Knee pain is common and can be a symptom of many different knee conditions or injuries. The inside of the knee, also called the medial knee or the medial compartment, is the area of the knee that’s closest to the opposite knee.
Medial knee pain typically occurs because of a deterioration of cartilage, or follows a sports injury or other type of trauma to the knee. The knee is easily injured because it’s one of the most complex joints in the body. The knee consists of the intersection of four bones, four ligaments, several tendons, two menisci, and cartilage.
There are a variety of causes of inner knee pain. Many of them can be linked to an injury. Some of the most common incidents that cause knee injury and pain include falls, collisions in sports, or increased activity.
Adults and adults older than 60, in particular, are most likely to experience knee pain. However, inner knee pain can also occur in children or adolescents. According to the American Academy of Family Physicians, the most common causes of inner knee pain in children are patellar subluxation, patellar tendonitis, and tibial apophysitis.
Here are seven of the most common possible causes.
Osteoarthritis (OA) is a degenerative disease that breaks down cartilage, causing the bones in your joints to grind together. If you experience inner knee pain while putting pressure on the joint, such as walking up and down stairs or sitting down in a chair, you may have OA. Because this pressure causes the pain, your symptoms may get more severe as the day goes on.
2. Rheumatoid arthritis
Rheumatoid arthritis (RA) is an autoimmune disease that can also cause inner knee pain. RA causes inflammation in the joints, so people with RA may experience severe inner knee pain in the morning, with symptoms decreasing throughout the day.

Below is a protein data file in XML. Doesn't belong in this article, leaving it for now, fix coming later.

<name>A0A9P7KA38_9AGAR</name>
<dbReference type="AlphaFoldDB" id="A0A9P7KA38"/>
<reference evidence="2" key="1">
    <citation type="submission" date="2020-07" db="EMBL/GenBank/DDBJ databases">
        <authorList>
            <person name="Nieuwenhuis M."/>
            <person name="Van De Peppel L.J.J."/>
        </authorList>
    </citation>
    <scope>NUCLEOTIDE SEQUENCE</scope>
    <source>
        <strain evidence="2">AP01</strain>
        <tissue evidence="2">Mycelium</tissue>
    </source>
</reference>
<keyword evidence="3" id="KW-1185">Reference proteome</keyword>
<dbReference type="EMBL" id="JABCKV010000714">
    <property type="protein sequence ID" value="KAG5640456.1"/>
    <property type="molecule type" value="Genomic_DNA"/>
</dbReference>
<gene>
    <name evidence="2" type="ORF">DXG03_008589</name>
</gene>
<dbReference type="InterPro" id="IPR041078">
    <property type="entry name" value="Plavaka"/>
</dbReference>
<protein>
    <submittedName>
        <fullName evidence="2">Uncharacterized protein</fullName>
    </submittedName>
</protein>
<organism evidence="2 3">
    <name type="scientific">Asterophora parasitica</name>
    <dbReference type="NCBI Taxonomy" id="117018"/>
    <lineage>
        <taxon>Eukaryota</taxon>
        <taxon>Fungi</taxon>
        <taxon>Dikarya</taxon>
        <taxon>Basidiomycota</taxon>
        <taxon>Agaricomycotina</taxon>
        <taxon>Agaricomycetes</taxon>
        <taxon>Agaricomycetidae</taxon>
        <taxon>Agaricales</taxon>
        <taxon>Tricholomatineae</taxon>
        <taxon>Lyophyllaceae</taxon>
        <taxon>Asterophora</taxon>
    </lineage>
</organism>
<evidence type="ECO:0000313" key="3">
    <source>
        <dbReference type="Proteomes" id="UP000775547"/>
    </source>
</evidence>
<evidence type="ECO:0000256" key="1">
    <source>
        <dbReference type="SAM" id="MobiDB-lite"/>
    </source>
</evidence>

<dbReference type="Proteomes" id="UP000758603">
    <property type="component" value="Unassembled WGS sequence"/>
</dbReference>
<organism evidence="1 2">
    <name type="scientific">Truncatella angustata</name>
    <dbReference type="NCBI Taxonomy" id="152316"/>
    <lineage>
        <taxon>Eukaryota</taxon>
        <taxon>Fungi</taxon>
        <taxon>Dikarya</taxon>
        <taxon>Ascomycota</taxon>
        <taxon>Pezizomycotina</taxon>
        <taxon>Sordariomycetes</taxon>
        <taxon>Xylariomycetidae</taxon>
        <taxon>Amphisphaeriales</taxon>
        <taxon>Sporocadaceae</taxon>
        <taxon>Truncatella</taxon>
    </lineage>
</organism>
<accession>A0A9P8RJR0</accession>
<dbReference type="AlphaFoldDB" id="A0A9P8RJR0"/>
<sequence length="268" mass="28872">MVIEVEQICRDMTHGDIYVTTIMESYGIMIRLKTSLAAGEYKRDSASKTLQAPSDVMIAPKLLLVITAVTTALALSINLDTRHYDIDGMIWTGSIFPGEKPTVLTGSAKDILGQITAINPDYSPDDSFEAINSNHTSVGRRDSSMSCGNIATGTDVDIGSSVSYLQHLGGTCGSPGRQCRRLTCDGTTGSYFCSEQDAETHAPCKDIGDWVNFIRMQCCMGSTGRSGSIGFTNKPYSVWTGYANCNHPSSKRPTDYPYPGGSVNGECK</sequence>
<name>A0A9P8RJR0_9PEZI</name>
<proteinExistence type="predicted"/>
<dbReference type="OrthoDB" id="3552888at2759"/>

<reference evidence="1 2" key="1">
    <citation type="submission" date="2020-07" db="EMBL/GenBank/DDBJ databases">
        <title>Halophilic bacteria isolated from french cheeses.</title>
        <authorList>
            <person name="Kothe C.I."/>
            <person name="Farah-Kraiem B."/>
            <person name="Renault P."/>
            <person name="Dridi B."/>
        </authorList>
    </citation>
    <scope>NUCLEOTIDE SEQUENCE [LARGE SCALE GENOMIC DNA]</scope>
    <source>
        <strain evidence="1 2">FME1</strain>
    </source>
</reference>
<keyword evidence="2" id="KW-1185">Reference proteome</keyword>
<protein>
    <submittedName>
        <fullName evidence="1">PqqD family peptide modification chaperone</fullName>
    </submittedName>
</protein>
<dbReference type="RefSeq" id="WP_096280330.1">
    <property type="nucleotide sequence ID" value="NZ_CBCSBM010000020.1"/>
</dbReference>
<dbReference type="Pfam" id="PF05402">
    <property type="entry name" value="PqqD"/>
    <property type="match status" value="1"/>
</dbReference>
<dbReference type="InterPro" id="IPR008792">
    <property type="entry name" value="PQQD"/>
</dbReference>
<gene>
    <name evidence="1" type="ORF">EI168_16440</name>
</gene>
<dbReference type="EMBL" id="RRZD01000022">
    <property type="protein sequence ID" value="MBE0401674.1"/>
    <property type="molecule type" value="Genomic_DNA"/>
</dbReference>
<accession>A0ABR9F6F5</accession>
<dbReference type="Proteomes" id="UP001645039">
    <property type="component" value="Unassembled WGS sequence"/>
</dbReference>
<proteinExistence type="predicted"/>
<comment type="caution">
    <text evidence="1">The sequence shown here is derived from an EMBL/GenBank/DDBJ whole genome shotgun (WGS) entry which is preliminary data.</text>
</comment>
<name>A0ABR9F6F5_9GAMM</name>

3. Medial collateral ligament injury
The medial collateral ligament (MCL) runs along the outside of the inner knee to stabilize the joint. If the ligament overstretches, you may have an MCL sprain. The MCL can also tear partially or fully. An MCL injury most commonly occurs after force is applied to the outer knee, such as in contact sports.
Symptoms of an MCL injury include:
- instability while standing or walking
- locking knees
- a popping sound at the time of impact
4. Medial meniscus injury
The meniscus is cartilage that provides a cushion between bones in a joint. There are two menisci in each knee. They serve as cushions between the thigh and shin bones. The meniscus can tear or become damaged if the knee is rotated or put under pressure, most commonly during sports or athletic activities. There are four major types of meniscus tears:
- bucket handle
Depending on the severity of the injury, you may also feel:
- stiffness of the knee
- a sharp pain when twisting the knee
- locking knees
- sense of imbalance
5. Pes anserine bursitis
A bursa is a small, fluid-filled sac that helps reduce friction between joints. There are several bursas located throughout the body. Bursas are also located in the knees between the MCL and three tendons: the sartorius, gracilis, and semitendinosus. They’re collectively called the pes anserinus.
If the bursa becomes overused or irritated, it can produce extra fluid that causes swelling and pressure on the knee. This inflammation is known as pes anserine bursitis.
According to the American Academy of Orthopaedic Surgeons, there are several causes of pes anserine bursitis:
- a tear of the medial meniscus